Upset Father Writes Letter to White Nationalist 'Prodigal' Son, Prays He Denounces 'Hateful' Beliefs

Riot police protect members of the Ku Klux Klan from counter-protesters as they arrive to rally in opposition to city proposals to remove or make changes to Confederate monuments in Charlottesville, Virginia, August 12, 2017. |

An upset father has written an open letter to his "prodigal" son, who attended the white nationalist rally in Charlottesville, Virginia, on Saturday, urging him to renounce his "hateful" beliefs.

"I, along with all of his siblings and his entire family, wish to loudly repudiate my son's vile, hateful and racist rhetoric and actions. We do not know specifically where he learned these beliefs. He did not learn them at home," Pearce Tefft wrote on Monday in a letter posted on Inforum, referring to his youngest son, Peter Tefft.

"I have shared my home and hearth with friends and acquaintances of every race, gender and creed. I have taught all of my children that all men and women are created equal. That we must love each other all the same."

Tefft pointed out that his son was featured in several local news stories backing white nationalist views, and said that Peter traveled to the Charlottesville rally.

The rally in question saw violent clashes between white supremacists in support of a statue of American Civil War General Robert E. Lee and counter-protesters. One person was killed and close to 20 were injured on Saturday when a Neo-Nazi sympathizer crashed an automobile into the counter-protesters.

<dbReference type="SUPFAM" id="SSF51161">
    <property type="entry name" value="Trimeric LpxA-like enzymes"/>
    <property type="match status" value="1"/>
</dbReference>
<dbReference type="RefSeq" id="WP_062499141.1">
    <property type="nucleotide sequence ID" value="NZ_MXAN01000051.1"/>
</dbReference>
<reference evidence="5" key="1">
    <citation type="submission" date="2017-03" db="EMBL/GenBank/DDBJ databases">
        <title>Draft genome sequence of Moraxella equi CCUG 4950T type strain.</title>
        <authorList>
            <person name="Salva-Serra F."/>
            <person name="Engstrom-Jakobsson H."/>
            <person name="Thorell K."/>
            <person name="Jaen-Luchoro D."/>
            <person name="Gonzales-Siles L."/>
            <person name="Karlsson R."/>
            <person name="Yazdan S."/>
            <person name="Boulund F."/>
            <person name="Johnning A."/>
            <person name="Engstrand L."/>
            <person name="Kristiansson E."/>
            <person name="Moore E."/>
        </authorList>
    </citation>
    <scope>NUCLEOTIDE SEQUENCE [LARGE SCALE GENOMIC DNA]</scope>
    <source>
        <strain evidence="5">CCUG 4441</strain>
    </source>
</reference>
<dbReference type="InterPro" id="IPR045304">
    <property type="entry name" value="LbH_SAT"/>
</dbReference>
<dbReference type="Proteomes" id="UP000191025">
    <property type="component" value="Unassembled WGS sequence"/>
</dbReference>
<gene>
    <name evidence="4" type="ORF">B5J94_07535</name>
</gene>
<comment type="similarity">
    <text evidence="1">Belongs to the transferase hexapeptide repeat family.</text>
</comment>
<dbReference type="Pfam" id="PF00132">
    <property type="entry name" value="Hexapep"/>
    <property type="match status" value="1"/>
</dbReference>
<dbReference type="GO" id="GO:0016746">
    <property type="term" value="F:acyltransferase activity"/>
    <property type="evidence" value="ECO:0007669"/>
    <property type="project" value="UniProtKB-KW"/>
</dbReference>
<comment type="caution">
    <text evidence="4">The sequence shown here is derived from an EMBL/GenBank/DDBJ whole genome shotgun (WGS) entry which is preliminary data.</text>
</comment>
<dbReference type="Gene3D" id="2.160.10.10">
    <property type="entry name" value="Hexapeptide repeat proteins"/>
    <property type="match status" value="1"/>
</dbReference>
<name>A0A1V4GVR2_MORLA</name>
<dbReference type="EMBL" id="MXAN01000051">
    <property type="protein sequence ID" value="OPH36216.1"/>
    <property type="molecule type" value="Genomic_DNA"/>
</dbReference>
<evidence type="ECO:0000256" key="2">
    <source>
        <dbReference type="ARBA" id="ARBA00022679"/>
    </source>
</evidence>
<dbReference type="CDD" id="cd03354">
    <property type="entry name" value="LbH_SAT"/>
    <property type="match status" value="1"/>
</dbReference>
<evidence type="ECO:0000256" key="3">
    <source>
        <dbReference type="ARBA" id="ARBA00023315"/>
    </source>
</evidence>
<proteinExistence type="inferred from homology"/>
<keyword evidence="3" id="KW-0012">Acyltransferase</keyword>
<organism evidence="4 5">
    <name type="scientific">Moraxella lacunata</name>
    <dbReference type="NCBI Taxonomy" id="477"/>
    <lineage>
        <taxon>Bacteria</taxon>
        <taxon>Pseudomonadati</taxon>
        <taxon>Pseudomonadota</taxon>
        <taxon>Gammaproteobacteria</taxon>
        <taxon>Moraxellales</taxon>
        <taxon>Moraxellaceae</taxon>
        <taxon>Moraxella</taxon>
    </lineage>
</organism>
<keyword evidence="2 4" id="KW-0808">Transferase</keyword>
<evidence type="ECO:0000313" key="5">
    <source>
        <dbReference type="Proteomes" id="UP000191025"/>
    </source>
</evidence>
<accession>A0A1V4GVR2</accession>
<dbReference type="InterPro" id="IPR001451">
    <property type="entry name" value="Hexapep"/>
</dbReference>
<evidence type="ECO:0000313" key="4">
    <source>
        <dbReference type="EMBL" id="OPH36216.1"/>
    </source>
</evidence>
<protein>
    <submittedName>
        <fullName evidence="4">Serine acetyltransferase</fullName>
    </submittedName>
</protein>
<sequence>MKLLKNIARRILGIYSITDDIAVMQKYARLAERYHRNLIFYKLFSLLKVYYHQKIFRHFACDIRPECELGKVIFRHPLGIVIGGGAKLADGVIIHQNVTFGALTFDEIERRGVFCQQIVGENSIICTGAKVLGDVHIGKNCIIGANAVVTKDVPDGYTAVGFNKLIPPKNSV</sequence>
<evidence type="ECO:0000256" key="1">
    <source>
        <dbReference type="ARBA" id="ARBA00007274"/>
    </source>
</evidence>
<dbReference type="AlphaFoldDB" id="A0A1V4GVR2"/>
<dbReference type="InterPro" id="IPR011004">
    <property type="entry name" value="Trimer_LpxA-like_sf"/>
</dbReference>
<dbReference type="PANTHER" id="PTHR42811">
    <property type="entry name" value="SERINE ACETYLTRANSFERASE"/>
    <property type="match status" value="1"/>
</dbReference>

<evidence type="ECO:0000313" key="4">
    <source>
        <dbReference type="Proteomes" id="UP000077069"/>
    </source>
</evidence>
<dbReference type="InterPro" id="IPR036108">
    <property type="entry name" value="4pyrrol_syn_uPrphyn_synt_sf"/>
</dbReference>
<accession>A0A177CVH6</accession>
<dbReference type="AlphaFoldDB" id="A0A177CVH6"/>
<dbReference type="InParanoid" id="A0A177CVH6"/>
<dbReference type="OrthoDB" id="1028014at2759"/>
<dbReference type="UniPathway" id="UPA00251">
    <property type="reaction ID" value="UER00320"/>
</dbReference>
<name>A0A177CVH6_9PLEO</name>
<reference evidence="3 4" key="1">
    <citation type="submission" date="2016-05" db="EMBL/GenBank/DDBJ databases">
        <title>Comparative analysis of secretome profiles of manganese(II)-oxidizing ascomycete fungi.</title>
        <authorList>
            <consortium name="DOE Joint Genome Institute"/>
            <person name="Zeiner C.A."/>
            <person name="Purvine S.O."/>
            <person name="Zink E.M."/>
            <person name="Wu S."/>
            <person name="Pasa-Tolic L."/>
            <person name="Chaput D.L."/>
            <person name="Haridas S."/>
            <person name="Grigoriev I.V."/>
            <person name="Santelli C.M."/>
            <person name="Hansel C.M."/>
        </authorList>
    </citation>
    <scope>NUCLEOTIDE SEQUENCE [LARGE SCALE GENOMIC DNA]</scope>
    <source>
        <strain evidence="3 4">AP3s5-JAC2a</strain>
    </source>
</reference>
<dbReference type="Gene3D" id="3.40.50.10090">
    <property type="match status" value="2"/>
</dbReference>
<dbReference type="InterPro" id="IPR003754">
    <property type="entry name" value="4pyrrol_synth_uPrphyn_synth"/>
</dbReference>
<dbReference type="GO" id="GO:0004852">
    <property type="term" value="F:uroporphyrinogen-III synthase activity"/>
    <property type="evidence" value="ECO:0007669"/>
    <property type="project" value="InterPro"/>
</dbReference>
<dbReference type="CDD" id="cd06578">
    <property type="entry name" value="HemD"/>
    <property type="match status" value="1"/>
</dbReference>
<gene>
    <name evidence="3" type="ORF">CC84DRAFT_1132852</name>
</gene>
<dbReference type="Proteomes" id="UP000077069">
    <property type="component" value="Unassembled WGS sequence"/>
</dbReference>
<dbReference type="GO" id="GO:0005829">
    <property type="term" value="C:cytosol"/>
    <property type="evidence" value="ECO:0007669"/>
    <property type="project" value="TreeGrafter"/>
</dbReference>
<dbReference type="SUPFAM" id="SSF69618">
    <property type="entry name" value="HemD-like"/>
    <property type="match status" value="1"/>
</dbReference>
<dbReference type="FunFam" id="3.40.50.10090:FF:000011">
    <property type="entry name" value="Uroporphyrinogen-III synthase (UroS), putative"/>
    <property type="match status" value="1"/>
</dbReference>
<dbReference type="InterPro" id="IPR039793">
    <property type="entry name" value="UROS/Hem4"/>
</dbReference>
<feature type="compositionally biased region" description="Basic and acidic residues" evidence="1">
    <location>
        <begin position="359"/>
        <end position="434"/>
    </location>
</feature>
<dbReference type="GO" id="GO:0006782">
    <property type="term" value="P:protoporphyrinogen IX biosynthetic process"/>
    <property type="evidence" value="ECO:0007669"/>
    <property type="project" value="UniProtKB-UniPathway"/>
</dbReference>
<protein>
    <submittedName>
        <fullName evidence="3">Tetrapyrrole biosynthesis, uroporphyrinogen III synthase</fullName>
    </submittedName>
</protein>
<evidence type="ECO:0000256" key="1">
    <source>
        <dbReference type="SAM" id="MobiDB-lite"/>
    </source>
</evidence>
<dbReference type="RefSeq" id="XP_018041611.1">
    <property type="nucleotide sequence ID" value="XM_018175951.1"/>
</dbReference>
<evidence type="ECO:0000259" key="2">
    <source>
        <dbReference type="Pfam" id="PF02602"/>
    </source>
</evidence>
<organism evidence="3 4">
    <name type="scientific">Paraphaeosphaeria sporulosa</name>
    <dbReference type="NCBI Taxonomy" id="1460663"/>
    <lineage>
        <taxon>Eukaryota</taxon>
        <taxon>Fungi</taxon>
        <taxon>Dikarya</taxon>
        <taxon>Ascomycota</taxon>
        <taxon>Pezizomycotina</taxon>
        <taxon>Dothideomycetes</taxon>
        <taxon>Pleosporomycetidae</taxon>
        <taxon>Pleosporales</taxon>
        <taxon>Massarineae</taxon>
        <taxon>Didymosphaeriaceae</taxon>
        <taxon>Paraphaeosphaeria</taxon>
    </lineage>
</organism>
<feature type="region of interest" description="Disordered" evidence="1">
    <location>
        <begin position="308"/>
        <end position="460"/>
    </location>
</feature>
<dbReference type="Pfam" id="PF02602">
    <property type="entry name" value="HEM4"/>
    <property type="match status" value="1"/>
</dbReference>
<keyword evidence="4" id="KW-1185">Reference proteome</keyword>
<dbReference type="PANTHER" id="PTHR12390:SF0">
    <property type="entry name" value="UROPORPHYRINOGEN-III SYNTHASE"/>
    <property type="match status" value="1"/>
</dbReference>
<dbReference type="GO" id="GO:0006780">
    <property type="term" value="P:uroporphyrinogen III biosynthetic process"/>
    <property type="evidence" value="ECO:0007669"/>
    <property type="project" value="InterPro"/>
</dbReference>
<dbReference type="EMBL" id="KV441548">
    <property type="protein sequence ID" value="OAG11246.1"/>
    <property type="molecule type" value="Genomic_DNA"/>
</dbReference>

President Donald Trump's evangelical advisory board strongly condemned the "Unite the Right" protest in response.

Ronnie Floyd, senior pastor of Cross Church in Arkansas and former Southern Baptist Convention president, insisted that the alt right rally did not "represent in any form or way the Christian faith or the values followers of Jesus stand for."

In his letter, Tefft said that his family can afford to be silent no longer over the direction in life that Peter has taken.

"Peter Tefft, my son, is not welcome at our family gatherings any longer. I pray my prodigal son will renounce his hateful beliefs and return home. Then and only then will I lay out the feast," the father wrote.

"His hateful opinions are bringing hateful rhetoric to his siblings, cousins, nieces and nephews as well as his parents. Why must we be guilty by association? Again, none of his beliefs were learned at home. We do not, never have, and never will, accept his twisted worldview."

Tefft concluded: "Please son, renounce the hate, accept and love all."

Peter Tefft spoke with Inforum in another article in February, where he distanced himself from the labels "Nazi" and "white supremacist."

"I'm a white Christian and 100 percent pro-white. 'White Supremacist' is a word used to intimidate Christians and to stifle discord when all of us should be communicating," he explained at the time.

"I'm interested solely in legal political action to further pro-white interests. We as white people have a right to exist, our own identity, and a right to campaign politically and legally for our own interests," he added.

Follow Stoyan Zaimov on Facebook: CPSZaimov

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